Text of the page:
While it was undisputed that Knight Point ’s Schedule contract does not list cloud systems offered by its subcontractors by brand name, that lack reflects the conscious decision of Knight Point. As explained in its response to the RFQ, Knight Point took a different approach than some other Schedule holders by adopting a flexible approach that allowed it to offer cloud systems provided by its subcontractors while obviating the need to make constant updates to its GSA schedule contract. According to Knight Point, because its FSS contract lists generic product names and descriptions of cloud computer services that include the services sought in the RFQ, the services and functions offered by its proposed subcontractors fall within the item numbers and categories on its schedule contract. In other words, Knight Point argued that the services and functions it offers in this acquisition are the same as those included on its schedule contract.
In response, DHS acknowledged that the relevant issue was whether or not the services offered (rather than the brand names) are included on Knight Points FSS contract. However, it then contended – with no further explanation – that “Knight Point’s proposed subcontractor cloud services that are not offered on their schedule contract.” Unfortunately for the agency, the record did not support that bald assertion. For example, the final technical evaluation report concluded that no credit was due for the subcontractor cloud services providers because they “were not on [Knight Point’s] GSA schedule contract.”
Ultimately, GAO concluded on the basis of the record evidence that DHS had failed to reasonably consider this question and instead relied solely upon the fact that the proposed cloud systems were not listed by brand name on Knight Point’s FSS contract. In addition, GAO found that the agency failed to identify any requirement -- either within the RFQ or elsewhere -- that would restrict a vendor’s use of IaaS cloud systems to those systems that were listed by brand name on the vendor’s FSS contract.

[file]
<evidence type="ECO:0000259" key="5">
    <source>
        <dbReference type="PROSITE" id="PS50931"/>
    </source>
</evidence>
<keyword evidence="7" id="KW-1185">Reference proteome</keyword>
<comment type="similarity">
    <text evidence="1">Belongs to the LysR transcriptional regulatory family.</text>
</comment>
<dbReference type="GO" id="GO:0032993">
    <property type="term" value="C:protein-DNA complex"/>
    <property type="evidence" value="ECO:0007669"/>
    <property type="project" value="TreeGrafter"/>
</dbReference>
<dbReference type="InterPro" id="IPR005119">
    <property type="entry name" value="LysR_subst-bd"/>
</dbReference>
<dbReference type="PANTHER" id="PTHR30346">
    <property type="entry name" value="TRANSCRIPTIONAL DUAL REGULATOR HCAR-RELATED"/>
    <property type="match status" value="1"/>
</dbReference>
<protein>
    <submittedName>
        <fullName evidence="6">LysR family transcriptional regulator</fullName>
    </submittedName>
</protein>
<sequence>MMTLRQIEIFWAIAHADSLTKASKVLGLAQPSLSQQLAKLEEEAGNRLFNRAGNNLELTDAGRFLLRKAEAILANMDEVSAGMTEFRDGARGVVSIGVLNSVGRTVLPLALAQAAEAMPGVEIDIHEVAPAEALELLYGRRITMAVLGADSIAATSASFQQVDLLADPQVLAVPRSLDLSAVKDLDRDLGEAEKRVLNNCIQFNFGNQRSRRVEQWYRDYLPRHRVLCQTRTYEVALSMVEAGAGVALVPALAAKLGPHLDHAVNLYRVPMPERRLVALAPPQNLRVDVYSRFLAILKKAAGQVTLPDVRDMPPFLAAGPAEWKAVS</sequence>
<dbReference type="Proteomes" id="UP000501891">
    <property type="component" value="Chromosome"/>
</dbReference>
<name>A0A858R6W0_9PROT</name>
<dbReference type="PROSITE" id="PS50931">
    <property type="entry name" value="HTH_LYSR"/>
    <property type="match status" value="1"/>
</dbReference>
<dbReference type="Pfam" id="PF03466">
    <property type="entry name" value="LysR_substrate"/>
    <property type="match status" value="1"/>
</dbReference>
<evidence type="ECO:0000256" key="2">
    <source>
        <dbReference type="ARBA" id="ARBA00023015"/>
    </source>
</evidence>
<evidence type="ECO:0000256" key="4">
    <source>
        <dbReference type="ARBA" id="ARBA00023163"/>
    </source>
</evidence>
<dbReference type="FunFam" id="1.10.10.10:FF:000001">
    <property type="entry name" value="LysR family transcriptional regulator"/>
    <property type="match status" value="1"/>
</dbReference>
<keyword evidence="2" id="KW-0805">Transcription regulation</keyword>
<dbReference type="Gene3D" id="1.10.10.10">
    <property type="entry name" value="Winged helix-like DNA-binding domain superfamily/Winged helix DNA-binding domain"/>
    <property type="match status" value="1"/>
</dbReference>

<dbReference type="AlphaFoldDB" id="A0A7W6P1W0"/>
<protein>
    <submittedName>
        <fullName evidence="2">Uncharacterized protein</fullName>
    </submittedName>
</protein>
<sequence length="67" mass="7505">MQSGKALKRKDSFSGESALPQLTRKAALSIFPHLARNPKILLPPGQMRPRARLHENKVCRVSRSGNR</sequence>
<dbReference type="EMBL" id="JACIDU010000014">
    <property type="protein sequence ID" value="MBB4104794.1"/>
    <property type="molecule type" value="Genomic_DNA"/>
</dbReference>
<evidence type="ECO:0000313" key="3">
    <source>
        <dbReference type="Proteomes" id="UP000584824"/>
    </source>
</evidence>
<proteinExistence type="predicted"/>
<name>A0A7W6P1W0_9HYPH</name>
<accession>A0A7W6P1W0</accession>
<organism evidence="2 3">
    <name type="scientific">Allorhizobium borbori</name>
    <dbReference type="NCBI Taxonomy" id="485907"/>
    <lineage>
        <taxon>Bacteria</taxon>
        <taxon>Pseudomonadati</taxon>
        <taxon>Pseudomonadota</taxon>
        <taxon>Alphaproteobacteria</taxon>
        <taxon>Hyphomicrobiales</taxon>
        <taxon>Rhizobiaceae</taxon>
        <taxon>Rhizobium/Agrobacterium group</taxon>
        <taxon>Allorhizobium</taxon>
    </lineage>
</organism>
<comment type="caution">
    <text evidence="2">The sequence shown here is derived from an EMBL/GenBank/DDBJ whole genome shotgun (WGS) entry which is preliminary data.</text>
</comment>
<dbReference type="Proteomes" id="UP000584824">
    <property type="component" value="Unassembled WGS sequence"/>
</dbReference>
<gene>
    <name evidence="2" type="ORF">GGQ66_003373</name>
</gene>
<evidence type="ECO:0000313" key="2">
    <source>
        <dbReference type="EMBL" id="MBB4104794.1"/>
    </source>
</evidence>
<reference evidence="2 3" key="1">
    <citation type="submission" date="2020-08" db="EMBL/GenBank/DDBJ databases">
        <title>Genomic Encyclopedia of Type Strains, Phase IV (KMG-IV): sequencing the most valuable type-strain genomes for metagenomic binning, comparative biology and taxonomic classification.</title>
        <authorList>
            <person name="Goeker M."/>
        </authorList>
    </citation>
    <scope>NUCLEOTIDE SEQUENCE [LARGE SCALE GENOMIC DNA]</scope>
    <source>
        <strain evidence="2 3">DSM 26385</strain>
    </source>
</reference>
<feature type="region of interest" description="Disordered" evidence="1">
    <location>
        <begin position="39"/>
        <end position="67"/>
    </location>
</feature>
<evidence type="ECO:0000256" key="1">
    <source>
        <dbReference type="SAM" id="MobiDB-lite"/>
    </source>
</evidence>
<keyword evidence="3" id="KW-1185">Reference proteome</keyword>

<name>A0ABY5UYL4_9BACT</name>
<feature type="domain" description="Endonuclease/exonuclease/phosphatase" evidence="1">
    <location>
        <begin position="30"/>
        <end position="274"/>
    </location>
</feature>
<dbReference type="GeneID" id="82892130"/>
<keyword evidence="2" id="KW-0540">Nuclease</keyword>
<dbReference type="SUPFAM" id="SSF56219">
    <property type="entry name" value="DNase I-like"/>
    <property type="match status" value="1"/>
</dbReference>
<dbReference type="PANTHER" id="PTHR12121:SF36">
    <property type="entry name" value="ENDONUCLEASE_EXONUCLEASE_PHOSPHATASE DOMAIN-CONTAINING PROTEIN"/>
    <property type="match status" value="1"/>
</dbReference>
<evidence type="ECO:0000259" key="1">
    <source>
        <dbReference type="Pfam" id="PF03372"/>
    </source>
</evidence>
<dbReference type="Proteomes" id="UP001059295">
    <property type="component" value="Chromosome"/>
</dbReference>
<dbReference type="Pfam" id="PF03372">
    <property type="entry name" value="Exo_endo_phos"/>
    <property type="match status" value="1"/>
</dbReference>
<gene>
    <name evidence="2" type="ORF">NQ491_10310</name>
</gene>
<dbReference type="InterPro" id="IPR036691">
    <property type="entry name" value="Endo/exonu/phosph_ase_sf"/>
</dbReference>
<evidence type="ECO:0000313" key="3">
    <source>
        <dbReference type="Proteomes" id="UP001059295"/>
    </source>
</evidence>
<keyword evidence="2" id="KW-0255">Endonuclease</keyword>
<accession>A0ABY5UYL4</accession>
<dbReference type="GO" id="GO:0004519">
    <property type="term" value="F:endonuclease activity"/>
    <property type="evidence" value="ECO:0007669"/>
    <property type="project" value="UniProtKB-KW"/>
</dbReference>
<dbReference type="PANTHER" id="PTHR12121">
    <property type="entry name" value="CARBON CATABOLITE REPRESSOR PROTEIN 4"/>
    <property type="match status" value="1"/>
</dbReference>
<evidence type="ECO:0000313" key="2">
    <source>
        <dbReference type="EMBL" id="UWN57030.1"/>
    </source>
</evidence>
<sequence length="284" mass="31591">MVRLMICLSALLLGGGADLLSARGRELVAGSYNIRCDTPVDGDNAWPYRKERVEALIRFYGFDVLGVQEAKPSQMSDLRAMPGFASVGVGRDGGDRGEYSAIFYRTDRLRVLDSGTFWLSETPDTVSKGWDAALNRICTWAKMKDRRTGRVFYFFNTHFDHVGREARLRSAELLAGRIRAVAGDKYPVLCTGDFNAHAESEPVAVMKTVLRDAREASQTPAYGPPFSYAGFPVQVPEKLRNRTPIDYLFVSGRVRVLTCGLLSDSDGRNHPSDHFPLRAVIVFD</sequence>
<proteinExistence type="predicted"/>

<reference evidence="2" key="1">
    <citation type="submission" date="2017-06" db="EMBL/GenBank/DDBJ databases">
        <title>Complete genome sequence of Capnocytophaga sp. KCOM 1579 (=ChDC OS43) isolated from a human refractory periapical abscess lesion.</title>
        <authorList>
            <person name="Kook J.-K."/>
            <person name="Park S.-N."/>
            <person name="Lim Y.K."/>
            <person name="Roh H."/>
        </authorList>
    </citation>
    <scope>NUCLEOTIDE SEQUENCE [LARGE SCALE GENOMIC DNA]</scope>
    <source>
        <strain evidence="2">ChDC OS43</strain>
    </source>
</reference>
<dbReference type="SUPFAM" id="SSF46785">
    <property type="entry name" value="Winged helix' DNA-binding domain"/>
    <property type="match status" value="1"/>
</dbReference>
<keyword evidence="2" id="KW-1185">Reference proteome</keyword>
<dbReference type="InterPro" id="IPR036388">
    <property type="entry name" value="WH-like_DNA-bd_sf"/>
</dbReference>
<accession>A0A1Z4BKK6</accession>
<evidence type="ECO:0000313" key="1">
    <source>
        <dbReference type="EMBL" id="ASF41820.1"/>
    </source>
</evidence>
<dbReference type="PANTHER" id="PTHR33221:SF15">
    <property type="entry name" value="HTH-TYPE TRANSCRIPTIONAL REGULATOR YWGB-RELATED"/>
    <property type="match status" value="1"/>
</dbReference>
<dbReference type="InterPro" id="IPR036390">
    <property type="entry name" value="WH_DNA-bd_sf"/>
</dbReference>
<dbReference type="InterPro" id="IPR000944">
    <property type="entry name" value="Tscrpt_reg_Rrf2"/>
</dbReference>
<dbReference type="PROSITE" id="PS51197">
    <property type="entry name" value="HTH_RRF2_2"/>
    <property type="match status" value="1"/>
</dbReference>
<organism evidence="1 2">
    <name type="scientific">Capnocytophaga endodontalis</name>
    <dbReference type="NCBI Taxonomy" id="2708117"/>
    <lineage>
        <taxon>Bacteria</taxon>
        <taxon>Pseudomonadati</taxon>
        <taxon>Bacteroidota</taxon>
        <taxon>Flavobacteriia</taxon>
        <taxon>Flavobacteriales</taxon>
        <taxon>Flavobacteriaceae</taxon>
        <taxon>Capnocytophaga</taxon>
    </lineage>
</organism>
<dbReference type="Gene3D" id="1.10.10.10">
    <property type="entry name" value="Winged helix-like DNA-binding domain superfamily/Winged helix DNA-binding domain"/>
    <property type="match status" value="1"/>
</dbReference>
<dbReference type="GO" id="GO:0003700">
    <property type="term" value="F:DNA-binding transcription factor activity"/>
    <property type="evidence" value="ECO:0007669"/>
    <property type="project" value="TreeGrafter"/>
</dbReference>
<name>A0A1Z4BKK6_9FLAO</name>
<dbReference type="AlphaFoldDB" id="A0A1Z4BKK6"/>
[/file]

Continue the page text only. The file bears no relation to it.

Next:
Yes, Knight Point might have had an easier time getting its FSS contract had it simply gone along with the prevailing approach to FSS contracts for cloud services. But doing so would also have meant giving up the flexibility offered by the “harder” path it choose: describing the cloud services offered without identifying specific brand names. The more rigid tactic would have tied Knight Point to specific providers and limited its options when it came to responding to RFQs like that issued in this case. In contrast, by negotiating the FSS contract terms that fit its business model and preparing a quote consistent with those terms, Knight Point was able to position itself to successfully establish that the agency evaluation was unreasonable -- even when the RFQ reflected the more common approach. Contractors considering their FSS contract negotiation strategy should remember that such an outcome can be significantly more valuable than making it easy to get a Schedule contract in place.
Eric Whytsell is responsible for the contents of this Article.